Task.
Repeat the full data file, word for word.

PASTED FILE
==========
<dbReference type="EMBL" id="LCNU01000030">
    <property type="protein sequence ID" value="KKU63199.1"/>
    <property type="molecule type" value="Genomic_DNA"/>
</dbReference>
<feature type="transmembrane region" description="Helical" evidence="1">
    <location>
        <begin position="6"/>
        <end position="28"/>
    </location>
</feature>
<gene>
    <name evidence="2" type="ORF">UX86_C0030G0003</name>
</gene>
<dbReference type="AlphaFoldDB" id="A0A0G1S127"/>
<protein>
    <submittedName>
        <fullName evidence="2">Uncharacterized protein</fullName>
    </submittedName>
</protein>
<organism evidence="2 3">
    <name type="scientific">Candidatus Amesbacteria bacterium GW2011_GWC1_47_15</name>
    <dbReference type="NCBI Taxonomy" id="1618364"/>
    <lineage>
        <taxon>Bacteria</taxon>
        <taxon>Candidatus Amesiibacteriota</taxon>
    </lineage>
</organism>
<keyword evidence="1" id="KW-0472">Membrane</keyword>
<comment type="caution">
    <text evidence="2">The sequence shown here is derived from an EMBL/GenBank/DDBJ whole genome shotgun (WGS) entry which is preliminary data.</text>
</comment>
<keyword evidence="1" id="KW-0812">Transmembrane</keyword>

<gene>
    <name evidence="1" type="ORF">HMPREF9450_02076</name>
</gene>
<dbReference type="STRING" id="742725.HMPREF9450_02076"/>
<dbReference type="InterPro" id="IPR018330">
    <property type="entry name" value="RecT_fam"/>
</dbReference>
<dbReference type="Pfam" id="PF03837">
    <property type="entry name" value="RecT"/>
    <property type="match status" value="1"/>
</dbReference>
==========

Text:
<dbReference type="EMBL" id="LCNU01000030">
    <property type="protein sequence ID" value="KKU63199.1"/>
    <property type="molecule type" value="Genomic_DNA"/>
</dbReference>
<feature type="transmembrane region" description="Helical" evidence="1">
    <location>
        <begin position="6"/>
        <end position="28"/>
    </location>
</feature>
<gene>
    <name evidence="2" type="ORF">UX86_C0030G0003</name>
</gene>
<dbReference type="AlphaFoldDB" id="A0A0G1S127"/>
<protein>
    <submittedName>
        <fullName evidence="2">Uncharacterized protein</fullName>
    </submittedName>
</protein>
<organism evidence="2 3">
    <name type="scientific">Candidatus Amesbacteria bacterium GW2011_GWC1_47_15</name>
    <dbReference type="NCBI Taxonomy" id="1618364"/>
    <lineage>
        <taxon>Bacteria</taxon>
        <taxon>Candidatus Amesiibacteriota</taxon>
    </lineage>
</organism>
<keyword evidence="1" id="KW-0472">Membrane</keyword>
<comment type="caution">
    <text evidence="2">The sequence shown here is derived from an EMBL/GenBank/DDBJ whole genome shotgun (WGS) entry which is preliminary data.</text>
</comment>
<keyword evidence="1" id="KW-0812">Transmembrane</keyword>

<gene>
    <name evidence="1" type="ORF">HMPREF9450_02076</name>
</gene>
<dbReference type="STRING" id="742725.HMPREF9450_02076"/>
<dbReference type="InterPro" id="IPR018330">
    <property type="entry name" value="RecT_fam"/>
</dbReference>
<dbReference type="Pfam" id="PF03837">
    <property type="entry name" value="RecT"/>
    <property type="match status" value="1"/>
</dbReference>